15. Leveraging partnerships to support large scale adoption of quality and safety best practices (Panel)

Learning objectives

Describe the characteristics of purposeful partnerships to ensure scale, spread and adoption of best practices;

Explain how co-developed resources and knowledge translation activities can improve quality and safety at the practitioner, team and system levels;

Describe the system, leadership and team/practitioner benefits associated with undertaking a risk assessment.

Activities, methods, innovations

HIROC became the insurer for Ontario’s registered midwives in 2003; and Indigenous midwives under the exception clause in 2018. As innovators in risk management and safety, the partners are committed to leveraging learnings from Canadian midwifery claims data to improve the quality and safety.

In 2011 HIROC translated its claims data into several key resources aimed at strengthening healthcare safety. This included: a list of the top risks leading to the most costly claims in hospitals; risk reference sheets for each risk; and, the Risk Assessment Checklists (RAC) Program.

In consultation with the AOM, HIROC applied this approach to Canadian midwifery claims. The first midwifery-focused iteration of RAC included 17 modules; the second cycle included 10 modules.

Outcomes, results

Coordinated by the AOM, by March 2018 over 700 Ontario registered midwives, 80 midwifery practice groups, and two birth centres completed the first three-year RAC cycle. From a provincial lens, midwifery modules with the highest percent change in the average implementation score between years 1 and 3 included healthcare acquired burns (163%), interprofessional/hospital conflicts (100%), management of client concerns/complaints (79%), and hyperbilurbinema (56%).

Results helped prioritize AOM risk, quality and safety initiatives such as educational events, clinical practice guidelines, mobile applications, and charting forms.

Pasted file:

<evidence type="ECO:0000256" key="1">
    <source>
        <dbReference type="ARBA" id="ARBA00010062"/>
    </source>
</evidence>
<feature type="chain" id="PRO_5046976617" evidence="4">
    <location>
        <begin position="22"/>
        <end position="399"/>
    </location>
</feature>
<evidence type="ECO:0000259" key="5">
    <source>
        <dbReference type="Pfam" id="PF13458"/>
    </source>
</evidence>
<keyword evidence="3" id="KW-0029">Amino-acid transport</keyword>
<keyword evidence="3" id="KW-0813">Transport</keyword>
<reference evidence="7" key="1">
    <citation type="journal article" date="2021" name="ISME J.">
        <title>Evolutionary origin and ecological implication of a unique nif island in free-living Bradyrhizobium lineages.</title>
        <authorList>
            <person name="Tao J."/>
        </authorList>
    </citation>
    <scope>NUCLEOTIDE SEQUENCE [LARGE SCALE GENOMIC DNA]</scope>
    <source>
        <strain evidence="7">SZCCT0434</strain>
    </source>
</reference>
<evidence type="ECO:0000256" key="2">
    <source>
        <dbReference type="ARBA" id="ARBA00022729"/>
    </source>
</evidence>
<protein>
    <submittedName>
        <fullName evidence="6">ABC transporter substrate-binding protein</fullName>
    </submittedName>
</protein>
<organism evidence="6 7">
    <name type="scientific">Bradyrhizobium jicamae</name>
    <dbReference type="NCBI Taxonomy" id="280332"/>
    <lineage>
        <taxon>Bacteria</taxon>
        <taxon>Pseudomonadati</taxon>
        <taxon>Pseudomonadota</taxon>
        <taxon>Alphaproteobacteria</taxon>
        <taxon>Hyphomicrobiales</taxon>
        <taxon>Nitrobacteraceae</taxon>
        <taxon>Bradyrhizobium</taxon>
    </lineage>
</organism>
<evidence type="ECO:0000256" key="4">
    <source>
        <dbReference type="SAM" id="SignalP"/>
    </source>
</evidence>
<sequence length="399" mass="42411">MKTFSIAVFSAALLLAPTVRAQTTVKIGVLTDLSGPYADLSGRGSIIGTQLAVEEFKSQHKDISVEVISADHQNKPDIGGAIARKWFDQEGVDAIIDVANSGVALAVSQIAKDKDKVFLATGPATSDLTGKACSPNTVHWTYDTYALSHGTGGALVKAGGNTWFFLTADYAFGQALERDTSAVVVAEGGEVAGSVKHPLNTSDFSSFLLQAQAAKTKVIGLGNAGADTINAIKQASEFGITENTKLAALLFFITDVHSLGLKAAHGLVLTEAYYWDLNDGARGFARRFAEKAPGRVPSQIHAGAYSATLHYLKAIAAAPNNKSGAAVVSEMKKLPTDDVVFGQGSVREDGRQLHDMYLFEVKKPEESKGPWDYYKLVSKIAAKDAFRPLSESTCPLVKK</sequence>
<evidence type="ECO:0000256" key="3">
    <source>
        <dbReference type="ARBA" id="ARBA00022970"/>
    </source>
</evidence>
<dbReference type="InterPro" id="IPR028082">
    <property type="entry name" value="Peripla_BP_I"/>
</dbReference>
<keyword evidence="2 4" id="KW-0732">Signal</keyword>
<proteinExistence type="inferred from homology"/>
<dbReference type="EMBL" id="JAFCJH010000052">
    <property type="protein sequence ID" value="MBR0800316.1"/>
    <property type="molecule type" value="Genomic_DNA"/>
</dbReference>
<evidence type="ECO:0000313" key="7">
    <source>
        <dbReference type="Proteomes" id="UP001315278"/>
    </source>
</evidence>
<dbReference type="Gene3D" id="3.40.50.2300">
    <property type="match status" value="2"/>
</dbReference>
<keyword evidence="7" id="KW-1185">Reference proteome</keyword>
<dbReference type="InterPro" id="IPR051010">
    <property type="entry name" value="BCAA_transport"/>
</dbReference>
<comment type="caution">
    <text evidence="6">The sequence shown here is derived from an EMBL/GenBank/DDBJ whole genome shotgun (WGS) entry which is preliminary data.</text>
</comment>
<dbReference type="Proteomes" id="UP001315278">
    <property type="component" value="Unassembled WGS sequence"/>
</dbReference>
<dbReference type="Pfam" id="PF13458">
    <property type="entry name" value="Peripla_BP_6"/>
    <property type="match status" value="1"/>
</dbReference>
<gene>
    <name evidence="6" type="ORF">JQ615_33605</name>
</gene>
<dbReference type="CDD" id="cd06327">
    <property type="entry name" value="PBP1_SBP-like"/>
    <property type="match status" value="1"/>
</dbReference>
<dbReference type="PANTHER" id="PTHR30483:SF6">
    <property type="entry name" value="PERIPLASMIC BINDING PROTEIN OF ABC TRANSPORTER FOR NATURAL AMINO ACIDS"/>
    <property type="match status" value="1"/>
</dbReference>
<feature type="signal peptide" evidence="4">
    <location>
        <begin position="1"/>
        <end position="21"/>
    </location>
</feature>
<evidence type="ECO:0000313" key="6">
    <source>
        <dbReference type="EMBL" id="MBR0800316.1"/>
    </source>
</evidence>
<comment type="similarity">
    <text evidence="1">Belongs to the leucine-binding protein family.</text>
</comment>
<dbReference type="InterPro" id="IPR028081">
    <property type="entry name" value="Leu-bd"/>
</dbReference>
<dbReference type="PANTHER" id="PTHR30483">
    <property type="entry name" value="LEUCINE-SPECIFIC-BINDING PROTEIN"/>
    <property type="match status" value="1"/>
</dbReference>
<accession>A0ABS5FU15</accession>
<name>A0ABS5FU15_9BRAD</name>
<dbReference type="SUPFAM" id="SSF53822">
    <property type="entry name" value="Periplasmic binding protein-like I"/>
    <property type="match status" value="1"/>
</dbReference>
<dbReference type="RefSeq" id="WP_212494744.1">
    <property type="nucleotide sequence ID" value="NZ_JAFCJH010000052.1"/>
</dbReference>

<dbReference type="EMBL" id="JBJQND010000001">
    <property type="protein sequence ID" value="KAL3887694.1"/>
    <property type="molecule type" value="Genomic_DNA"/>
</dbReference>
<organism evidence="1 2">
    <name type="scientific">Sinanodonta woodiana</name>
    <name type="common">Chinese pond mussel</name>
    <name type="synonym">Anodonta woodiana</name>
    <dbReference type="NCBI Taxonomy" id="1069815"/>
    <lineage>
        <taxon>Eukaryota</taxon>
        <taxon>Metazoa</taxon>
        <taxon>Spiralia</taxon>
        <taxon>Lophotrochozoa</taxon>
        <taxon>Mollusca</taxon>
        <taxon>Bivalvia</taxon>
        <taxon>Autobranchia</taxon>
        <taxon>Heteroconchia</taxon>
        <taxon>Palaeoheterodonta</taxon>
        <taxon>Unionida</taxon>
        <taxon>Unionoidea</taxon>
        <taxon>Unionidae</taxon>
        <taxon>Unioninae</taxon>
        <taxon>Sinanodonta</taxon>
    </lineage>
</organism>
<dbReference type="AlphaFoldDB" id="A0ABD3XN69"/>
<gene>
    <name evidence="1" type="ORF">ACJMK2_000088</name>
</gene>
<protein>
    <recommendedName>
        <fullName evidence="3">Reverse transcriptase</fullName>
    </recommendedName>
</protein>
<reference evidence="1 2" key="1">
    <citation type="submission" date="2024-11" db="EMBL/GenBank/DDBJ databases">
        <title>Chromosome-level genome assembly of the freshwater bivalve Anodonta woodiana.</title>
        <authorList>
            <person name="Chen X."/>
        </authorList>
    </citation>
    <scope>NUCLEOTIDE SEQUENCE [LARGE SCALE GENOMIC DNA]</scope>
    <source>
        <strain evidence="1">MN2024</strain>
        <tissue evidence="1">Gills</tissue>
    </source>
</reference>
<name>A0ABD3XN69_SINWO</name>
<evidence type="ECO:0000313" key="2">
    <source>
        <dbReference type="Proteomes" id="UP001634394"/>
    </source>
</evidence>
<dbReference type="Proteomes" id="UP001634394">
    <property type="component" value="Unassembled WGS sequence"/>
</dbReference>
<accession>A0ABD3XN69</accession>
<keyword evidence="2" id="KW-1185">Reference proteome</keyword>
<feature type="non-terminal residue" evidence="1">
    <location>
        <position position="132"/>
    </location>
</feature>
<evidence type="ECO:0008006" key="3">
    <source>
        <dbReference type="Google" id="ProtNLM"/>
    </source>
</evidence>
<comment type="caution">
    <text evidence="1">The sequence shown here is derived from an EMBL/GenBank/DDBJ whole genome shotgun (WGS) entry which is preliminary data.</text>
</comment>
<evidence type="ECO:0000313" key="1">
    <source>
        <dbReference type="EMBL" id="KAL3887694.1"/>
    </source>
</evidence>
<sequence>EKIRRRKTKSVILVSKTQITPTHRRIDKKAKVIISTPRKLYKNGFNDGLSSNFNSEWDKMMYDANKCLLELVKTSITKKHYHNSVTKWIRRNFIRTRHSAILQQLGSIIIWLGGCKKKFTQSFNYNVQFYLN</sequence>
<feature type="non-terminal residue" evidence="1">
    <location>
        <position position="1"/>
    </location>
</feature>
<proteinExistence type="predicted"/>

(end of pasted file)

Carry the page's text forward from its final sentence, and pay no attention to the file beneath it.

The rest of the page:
The 2018/19 iteration of the Canadian midwifery risk ranking and module set was finalized in September. Ontario midwives, practice groups and birth centres will be starting their second RAC cycle late 2018.

Leadership lessons learned

Midwifery is a discipline that values continuity of care, informed choice, choice of birthplace, and appropriate use of technology. It fosters a collaborative approach to healthcare, facilitating relationships with clients and healthcare partners. Midwifery increases self-determination of new parents –  inspiring confidence during the early stages of parenthood.

This collaboration between a health profession association (the AOM) and a liability insurer (HIROC) is the first of its kind in Canada. It works because both organizations start from one common goal – improving the quality and safety of patient/client care.

Faced with competing priorities and financial constraints, healthcare leaders are challenged with prioritizing improvement opportunities. The results of this collaboration provide system and leadership learnings that can be replicated by other organizations and healthcare disciplines.

System changes

This partnership demonstrates the benefit of knowledge sharing and co-development of a risk assessment tool to identify successes and prioritize improvement areas in midwifery care. Recreating what works and acting on opportunities for improvement may reduce the high cost of errors and patient safety incidents and, most importantly, benefit midwifery clients and their newborns.


This panel will demonstrate how the AOM HIROC partnership – a unique leadership and system change case study – contributes to obstetrical quality improvement and safety in Canada. The panel will speak to system and leadership learnings applicable to the acute and non-acute care settings and diverse health professions.


Allyson Booth AOM – Association of Ontario Midwives

Elizabeth Brandeis – Association of Ontario Midwives

Catherine Gaulton – HIROC

Joanna Noble – HIROC




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